Beyond JACKED – Clearing up Confusion Regarding Exercise and Weight Loss


This post is actually a response to some recent publications that have compelled me to hit the keyboard. As every participant in Project JACKED is undergoing amazing progress with health enhancement, body composition improvement, fitness, and energy levels, we have to take a look at America’s preoccupation with this one big (couldn’t resist) thing: weight loss. My opinion, and that which is validated by the literature, is that weight loss is not a separate entity in wellness but merely a reflection of the attainment of normalized or optimized health. However, it is our supreme cultural focus, and I feel I must address it.


Losing weight is achieved by balancing hormone levels and utilizing stored bodyfat for fuel. How this happens is based upon several factors. The traditionally-held mechanism for fat loss is the thermodynamic equation of caloric expenditure: calories in (consumed) versus calories out (burned). In this paradigm, when attempting to lose weight, we try to create a subtle caloric deficit and over time the body theoretically burns up fat to make up the difference in demand created by our basal metabolic rate plus activity requirements. There is a place for this theory but it really is secondary to what is known as the endocrine (hormonal) theory of weight loss. When our hormones are in proper balance, and our health and stress levels are optimal, the body can more easily be in a fat-burning, as opposed to a fat-storing, mode. If we only look at calories, then the argument that 2000 calories of marshmallows would have the same nutritional effect as 2000 calories of broccoli would have merit. Even a 5-year-old knows this just isn’t true.


And then we get to exercise. Or, more specifically, the use of exercise as a tool to burn off fat. Honestly, your fork is a far better tool in weight loss than your dumbbell or running shoe (and the dumbbell may be superior to the running shoe in a comparison regarding weight loss). I think we all recognize that exercise, of the correct types and amounts, provides us with many health benefits. But it really is only one part of the weight loss equation. This becomes of particular concern when we look at the effect of exercise on appetite.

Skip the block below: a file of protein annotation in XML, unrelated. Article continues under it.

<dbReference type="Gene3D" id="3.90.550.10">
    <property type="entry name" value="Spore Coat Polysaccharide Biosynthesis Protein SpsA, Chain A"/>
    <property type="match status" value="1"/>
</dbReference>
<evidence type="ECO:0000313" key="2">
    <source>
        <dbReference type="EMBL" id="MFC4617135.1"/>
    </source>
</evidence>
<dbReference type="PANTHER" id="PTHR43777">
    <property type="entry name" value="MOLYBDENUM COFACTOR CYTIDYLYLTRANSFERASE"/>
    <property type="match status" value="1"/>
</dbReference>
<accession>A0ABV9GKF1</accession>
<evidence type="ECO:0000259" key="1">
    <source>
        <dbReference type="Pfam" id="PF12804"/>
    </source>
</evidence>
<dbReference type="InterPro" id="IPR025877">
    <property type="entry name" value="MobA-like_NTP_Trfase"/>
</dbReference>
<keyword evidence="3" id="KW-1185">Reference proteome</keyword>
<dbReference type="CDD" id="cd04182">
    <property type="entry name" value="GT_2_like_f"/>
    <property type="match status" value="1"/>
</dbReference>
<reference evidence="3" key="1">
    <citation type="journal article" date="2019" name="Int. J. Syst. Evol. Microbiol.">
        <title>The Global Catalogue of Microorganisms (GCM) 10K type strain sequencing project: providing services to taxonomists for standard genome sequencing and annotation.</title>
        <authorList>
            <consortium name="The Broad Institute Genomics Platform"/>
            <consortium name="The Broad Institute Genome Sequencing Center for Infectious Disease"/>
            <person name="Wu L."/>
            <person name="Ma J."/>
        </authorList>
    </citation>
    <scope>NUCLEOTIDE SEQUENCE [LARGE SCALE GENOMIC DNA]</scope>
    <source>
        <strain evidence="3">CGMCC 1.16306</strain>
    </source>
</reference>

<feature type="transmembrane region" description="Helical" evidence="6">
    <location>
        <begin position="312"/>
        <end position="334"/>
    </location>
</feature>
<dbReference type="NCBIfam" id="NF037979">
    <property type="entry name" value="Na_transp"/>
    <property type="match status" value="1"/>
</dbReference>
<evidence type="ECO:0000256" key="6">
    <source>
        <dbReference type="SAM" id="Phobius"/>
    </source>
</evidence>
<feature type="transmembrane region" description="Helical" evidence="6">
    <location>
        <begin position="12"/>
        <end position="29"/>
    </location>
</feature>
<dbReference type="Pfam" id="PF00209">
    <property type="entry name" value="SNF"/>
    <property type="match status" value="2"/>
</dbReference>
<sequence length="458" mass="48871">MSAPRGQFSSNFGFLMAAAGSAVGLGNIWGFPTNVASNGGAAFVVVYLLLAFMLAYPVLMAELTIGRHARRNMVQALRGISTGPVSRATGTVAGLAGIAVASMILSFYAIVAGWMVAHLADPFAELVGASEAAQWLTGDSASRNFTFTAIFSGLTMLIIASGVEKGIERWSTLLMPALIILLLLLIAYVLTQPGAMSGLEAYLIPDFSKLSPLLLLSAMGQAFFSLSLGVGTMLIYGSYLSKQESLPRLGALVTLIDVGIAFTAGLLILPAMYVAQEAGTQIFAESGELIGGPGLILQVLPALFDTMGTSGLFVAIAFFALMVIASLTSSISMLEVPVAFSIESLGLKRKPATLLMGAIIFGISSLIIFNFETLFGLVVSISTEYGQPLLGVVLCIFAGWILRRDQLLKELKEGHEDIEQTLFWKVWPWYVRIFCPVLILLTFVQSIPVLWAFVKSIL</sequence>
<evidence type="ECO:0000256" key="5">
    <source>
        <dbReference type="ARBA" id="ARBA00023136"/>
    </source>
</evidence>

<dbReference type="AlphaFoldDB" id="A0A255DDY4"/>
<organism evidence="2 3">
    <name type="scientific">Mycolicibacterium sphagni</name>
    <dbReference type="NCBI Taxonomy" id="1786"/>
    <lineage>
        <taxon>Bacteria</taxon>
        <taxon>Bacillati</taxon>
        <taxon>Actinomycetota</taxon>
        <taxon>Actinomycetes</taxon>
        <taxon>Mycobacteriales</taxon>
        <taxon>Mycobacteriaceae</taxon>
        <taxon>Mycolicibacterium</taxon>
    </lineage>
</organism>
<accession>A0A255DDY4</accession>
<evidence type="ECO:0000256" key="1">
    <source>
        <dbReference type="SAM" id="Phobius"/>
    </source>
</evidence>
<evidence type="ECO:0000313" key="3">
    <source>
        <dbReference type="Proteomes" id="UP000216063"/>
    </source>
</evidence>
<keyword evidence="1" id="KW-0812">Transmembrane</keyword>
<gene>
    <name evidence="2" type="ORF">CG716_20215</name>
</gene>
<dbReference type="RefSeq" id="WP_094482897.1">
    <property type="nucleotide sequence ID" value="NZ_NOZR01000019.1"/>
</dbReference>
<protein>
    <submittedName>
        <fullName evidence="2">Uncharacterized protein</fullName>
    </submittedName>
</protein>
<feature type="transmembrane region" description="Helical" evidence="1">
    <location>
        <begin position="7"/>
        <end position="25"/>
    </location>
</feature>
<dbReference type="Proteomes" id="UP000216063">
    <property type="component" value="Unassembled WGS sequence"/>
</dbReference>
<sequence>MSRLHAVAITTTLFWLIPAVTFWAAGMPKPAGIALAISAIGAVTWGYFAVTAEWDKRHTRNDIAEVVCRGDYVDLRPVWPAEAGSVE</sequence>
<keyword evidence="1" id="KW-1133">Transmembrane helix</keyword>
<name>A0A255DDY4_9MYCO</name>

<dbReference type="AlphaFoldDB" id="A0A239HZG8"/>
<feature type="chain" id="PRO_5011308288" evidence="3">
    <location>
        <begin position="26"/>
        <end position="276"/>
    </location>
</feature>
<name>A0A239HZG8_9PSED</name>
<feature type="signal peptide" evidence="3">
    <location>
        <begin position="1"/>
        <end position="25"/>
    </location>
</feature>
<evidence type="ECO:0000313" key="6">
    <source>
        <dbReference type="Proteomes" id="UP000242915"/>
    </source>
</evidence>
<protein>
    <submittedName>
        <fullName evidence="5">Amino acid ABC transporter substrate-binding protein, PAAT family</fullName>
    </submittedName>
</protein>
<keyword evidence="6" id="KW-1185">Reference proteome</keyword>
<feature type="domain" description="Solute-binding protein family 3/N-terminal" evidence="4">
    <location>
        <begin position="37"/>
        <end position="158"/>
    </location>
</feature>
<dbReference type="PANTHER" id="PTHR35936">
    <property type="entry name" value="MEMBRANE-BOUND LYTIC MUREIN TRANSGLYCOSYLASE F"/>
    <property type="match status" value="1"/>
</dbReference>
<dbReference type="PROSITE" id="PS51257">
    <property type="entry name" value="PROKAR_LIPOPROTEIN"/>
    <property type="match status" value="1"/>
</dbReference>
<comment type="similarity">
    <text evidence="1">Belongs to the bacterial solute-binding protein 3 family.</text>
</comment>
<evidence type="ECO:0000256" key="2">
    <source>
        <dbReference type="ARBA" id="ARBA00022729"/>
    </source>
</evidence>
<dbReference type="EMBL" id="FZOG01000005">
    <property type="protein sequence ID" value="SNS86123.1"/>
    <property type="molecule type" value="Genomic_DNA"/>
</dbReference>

A study conducted at Loughborough University in Great Britain, recently published in the Journal of Endocrinology, and also profiled in a New York Times Well article, examined the effect of exercise duration and intensity on hunger in 18 male treadmill runners. Study subjects were divided into two groups. One group, on different days, was monitored while performing the following: sitting quietly for several hours, jogging for 55 minutes at 52% VO2max, and running for 36 minutes at an effort level of 75% VO2max. The other group performed the same sitting protocol but also ran trials of both 45 and 90 minutes at 70% VO2max. Subjects were monitored for levels of grehlin, the hormone most associated with hunger, and were also subjectively queried about their appetites. Of perhaps greatest significance, and certainly no surprise to most of us was the result that grehlin levels and reported hunger were lower in all exercise conditions as compared to the sedentary state, which is known to accelerate hunger and appetite, whether due to metabolic dysregulation, boredom, etc. But the results which occurred during the exercise conditions, and from which we may have a tendency to formulate extrapolations, cause me some degree of concern.

In the study, grehlin levels were suppressed with all forms of exercise but the response was greater in the longer duration (90’ @ 70%) and higher intensity (36’ @75%) groups. These results appear consistent with the methodology employed in the study but it is here where we need to use caution with interpretation. There is a potential for misunderstanding, both in the study’s conclusion as well as in the NYT article, that increasing both duration and intensity of exercise can have an appetite-blunting, and potentially, a weight loss effect. To blatantly make that assumption would be inconsistent with the physiology of exercise and metabolism.


First, let’s look at a few aspects of the study before we come back to this point in the discussion. This was a small study, looking only at male runners, with a small number of trials. The subject’s level of fitness, dietary habits, and metabolic rates of fat oxidation during exercise were not controlled for in the methods. These are all significant factors which can profoundly affect responses to training, and certainly fluctuations in key hormone levels such as grehlin. Also, all of the exercise conducted was technically in the low-to-moderate range with respect to intensity. True high-intensity training happens at effort levels of 90% and greater, and are actually better represented by sprinting, heavy weight lifting, and short-duration bouts lasting from a few seconds to a few minutes, at most. By this definition, high intensity exercise simply cannot be sustained for the exercise durations used in this study. To be fair, neither the authors of the original study nor that of the NYT article make this suggestion, but I believe the uninformed reader could easily be mislead toward such an assumption.